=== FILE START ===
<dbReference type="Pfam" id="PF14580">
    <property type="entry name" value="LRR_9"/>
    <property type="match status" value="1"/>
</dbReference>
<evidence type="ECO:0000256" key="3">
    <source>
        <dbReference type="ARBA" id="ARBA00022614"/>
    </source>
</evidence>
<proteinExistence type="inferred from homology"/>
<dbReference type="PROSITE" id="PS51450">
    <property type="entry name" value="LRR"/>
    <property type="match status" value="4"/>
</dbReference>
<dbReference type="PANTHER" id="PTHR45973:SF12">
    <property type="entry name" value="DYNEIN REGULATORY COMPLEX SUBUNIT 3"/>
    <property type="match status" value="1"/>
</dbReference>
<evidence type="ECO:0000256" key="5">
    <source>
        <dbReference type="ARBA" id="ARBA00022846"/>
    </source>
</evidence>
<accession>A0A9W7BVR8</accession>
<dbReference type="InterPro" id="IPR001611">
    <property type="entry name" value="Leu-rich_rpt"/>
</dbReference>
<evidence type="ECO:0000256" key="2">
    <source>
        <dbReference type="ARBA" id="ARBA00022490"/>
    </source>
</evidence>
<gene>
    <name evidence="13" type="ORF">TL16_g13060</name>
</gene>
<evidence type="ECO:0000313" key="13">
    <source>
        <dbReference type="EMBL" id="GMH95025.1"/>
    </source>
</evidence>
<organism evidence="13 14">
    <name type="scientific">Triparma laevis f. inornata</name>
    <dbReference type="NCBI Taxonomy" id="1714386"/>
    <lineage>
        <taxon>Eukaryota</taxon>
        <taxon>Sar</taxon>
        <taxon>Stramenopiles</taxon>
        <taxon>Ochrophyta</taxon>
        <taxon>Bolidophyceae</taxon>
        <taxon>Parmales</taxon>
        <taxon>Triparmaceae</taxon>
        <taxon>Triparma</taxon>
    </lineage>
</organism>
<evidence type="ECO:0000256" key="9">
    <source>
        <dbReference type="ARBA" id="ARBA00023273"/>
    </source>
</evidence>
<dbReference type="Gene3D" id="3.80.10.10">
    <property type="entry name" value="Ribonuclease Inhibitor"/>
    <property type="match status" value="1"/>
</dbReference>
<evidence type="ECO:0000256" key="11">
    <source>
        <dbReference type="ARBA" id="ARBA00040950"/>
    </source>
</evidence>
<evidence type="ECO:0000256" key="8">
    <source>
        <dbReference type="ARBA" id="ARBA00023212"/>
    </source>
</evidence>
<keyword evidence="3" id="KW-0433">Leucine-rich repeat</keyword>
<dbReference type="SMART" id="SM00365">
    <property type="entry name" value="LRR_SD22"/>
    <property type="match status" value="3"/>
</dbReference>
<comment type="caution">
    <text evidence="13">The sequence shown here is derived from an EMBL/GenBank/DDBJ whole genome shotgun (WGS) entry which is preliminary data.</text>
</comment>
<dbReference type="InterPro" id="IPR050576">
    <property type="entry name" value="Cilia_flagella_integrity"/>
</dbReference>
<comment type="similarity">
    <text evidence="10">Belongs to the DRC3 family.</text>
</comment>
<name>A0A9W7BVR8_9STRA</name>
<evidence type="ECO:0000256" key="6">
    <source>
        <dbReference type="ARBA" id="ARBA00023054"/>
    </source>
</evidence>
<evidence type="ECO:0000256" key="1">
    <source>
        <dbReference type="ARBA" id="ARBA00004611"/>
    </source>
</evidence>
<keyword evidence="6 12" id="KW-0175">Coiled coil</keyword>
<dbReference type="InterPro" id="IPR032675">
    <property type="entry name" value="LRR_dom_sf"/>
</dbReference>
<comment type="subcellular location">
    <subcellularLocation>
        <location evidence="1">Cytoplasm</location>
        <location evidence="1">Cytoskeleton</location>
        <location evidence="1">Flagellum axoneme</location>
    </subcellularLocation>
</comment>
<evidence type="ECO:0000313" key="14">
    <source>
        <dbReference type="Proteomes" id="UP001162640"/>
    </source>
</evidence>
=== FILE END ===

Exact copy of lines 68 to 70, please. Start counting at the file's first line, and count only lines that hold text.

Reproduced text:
</evidence>
<evidence type="ECO:0000256" key="8">
    <source>